How to Use Tek Screws
Tek screws are among the most popular screw types, and for a very good reason — they are a broad category that includes many different self-drilling screws. Tek screws are commonly used in the electrical industry and other service jobs where there’s a need to attach metal to metal or wood to wood. Tek screws are especially helpful when you are fastening in volume. Naturally, the self-drilling nature of Tek screws makes the work go much faster.
If you’re considering Tek screws for an upcoming job, here’s a look at what they are, how to use them, as well as the different types of Tek screws you can find.
What Are Tek Screws?
Tek screws are incredibly common due to their self-drilling or self-tapping nature. Whether you’re a service contractor or a do-it-yourself enthusiast, time is precious — and Tek screws help you save time.
Each Tek screw features a carving piece on its tip, which is what makes self-drilling possible. This means you don’t need to create a pilot hole before the fastener, and it also means your work moves forward efficiently.
Plus, Tek screws are versatile. While they are often used in the electrical industry, you can apply them to almost any project where a Tek screw’s self-drilling ability will be helpful.
The Ins and Outs of Using Tek Screws
The best way to use a Tek screw is with an electric screwdriver or drill. You can choose to create a pilot hole, which will ensure your Tek screw goes in straight. Just make sure your pilot hole is slightly smaller than the Tek screw, or else the screw’s grooves won’t be able to catch.
Many choose not to drill pilot holes, though, as one of the significant benefits of using Tek screws is that you don’t need to. Still, drive Tek screws as slowly as possible, which will help them drive straight even without a pilot hole. Tighten the screw, but make sure it’s not too tight. Tightening too much can lead to the head stripping, which will make it difficult to remove the Tek screw if necessary.
Different Types of Tek Screw
You’ll find a wide range of diverse types of Tek screws. Your application is unique, which is why you need to find a Tek screw that’s well-suited for the job. Some of your options will include:
- Low-Profile Tek Screws: Low-profile Tek screws are perfect when you need to limit how far the screw’s head protrudes from its hole.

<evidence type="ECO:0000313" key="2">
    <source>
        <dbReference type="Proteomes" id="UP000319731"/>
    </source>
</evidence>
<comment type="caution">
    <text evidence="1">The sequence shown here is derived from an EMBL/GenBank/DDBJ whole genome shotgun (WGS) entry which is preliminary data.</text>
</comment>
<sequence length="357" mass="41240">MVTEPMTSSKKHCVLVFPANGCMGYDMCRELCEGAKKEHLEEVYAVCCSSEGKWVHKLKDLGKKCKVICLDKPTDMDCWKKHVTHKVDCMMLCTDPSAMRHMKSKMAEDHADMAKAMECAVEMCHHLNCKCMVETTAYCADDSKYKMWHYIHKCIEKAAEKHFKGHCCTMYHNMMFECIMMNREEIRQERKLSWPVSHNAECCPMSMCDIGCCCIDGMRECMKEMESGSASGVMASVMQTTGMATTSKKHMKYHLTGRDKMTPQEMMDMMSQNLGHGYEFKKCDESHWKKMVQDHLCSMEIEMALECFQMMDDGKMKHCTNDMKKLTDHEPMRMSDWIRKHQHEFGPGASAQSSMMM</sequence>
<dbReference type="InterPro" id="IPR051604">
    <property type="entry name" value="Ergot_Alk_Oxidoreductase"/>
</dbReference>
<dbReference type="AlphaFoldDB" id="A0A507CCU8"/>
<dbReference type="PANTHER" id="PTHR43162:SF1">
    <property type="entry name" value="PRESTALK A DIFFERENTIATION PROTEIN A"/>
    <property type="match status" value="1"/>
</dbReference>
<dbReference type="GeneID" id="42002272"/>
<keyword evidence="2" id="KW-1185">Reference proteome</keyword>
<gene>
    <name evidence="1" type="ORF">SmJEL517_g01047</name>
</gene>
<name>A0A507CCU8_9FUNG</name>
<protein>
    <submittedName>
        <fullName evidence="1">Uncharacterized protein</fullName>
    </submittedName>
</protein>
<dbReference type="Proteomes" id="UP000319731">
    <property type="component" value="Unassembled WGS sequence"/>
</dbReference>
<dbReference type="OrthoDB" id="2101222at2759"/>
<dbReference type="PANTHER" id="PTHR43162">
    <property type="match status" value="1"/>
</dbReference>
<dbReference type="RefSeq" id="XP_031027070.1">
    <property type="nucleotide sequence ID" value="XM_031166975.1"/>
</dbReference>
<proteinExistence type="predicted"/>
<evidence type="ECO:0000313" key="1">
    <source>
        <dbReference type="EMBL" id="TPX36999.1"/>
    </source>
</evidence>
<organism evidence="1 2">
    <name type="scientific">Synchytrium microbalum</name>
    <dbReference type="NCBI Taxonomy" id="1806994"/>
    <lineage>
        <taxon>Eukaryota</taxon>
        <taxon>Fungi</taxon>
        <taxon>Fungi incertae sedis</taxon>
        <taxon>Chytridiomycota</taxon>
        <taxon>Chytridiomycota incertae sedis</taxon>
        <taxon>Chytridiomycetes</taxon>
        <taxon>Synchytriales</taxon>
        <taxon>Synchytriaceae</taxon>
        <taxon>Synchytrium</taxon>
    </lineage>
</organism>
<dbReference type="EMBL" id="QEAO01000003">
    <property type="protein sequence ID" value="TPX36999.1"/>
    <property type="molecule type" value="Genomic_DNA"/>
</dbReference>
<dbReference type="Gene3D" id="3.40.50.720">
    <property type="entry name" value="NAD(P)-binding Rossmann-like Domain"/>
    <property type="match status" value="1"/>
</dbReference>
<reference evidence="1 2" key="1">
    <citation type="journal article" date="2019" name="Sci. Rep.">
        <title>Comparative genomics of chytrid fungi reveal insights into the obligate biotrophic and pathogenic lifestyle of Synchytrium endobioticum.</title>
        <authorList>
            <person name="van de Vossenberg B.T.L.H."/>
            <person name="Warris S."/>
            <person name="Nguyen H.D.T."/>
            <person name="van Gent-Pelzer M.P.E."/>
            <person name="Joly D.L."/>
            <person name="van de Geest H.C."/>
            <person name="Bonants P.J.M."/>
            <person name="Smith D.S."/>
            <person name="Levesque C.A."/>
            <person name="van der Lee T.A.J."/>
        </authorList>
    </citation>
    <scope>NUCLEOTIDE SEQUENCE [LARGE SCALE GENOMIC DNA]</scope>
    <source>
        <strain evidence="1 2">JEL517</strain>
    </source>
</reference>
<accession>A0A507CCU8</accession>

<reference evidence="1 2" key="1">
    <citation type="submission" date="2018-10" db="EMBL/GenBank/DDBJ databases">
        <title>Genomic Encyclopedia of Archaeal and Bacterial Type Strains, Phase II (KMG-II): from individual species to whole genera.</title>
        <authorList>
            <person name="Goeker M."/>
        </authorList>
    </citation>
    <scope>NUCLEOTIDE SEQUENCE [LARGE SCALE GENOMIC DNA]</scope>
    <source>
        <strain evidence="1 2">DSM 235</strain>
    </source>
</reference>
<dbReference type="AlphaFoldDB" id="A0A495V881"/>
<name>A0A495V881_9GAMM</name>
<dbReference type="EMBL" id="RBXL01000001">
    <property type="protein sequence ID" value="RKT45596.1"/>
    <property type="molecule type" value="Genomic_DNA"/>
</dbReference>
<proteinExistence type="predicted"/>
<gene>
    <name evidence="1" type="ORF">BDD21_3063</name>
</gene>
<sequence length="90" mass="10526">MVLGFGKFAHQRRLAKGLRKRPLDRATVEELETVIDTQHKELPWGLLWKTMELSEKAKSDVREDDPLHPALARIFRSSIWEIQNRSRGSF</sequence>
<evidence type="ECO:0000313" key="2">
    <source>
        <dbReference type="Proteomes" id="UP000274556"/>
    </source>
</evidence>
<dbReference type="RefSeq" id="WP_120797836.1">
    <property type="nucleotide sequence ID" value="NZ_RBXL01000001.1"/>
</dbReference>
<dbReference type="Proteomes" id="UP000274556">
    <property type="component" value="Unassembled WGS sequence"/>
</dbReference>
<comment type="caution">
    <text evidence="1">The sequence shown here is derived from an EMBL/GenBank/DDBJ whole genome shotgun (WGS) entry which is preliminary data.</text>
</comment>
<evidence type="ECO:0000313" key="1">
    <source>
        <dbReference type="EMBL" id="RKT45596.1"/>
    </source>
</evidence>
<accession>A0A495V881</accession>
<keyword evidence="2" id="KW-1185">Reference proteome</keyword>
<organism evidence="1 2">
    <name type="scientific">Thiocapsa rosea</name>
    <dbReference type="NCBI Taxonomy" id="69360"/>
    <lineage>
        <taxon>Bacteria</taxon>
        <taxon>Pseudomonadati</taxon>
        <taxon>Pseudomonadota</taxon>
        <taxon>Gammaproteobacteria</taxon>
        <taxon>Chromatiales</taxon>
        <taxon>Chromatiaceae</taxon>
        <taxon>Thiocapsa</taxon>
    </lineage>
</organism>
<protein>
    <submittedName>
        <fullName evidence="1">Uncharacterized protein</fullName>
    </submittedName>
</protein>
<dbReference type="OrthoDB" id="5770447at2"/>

- Hex Head Tek Screws: Hex heads always provide greater stability during installation. Find Tek screws with hex heads when you’re engaged in roofing and other applications that require self-drilling through aluminum or other metals.
- Pan Head Tek Screws: Pan head Tek screws are perfect for light-duty applications, and they diminish the need to create a pilot hole.
This is just a sampling of the many types of Tek screws available on the market. Once you understand the job at hand, you’ll be able to identify the perfect Tek screw for completing the task effectively and efficiently.
Get the Tek Screws You Need at All Points Fasteners
Are you wondering: What is the use of a Tek screw? When using Tek screws, you enjoy speed, efficiency and stability that isn’t always available with other types of screws. Now that you know how to use Tek screws, it’s time to find the perfect products.
At All Points Fasteners, we carry a massive selection of fastening solutions — Tek screws included. When you choose All Points as your fastener supplier, you can always count on competitive pricing, high-quality products and industry-leading customer service and support.
Find the Tek screws you need for your next job today. Contact us if you have any questions.
Tek Screws (Self-Drilling Screws) Review and Buying Guide
Self-drilling screws are not very new to the world of fasteners.
Because there are many names for the same part, it can end up being very confusing. They are not much different than standard screws but come with distinct features that make them standout clearly from the rest. They are of different types and each type has its specific role to play.
The following are some of the common types and how and when they are used:
- Bi-metal and stainless steel- tek screws made of this type of material is primarily used for fastening in situations where products made of stainless steel are required. Other situations it can be used include fitting steel to steel, stitching of casing panels as well as fixing composites or timber to aluminum.
- Type 17 point – Also known as an auger point can be used to join together profile metal sheets and timber purlins or cement sheets to light sections steel and timber.
- Heating & ventilation screws – 8×1/2 hex washer head self-tapping needlepoint and self-drilling screws are the most popular. is very simple; manufacture and assembly of air conditioning systems as well as ducting.
- Hex head for heavy steel – if you are out to fix steel to steel, this head style will be ideal for use as well as when fastening general components and liner panels to steel. They are also good for fixing roofing applications and cladding to both cold and hot rolled rails and purlins.
- Hex head for light steel – this head style is also good to fix steel to steel, fasten general components and liner panels to steel in addition to fixing roofing applications and cladding to both cold and hot rolled rails and purlins.
- Metal framing – these self-drilling screws are primarily used to fix any steel to steel even though there are many other options available. But, that is the main purpose of the screws.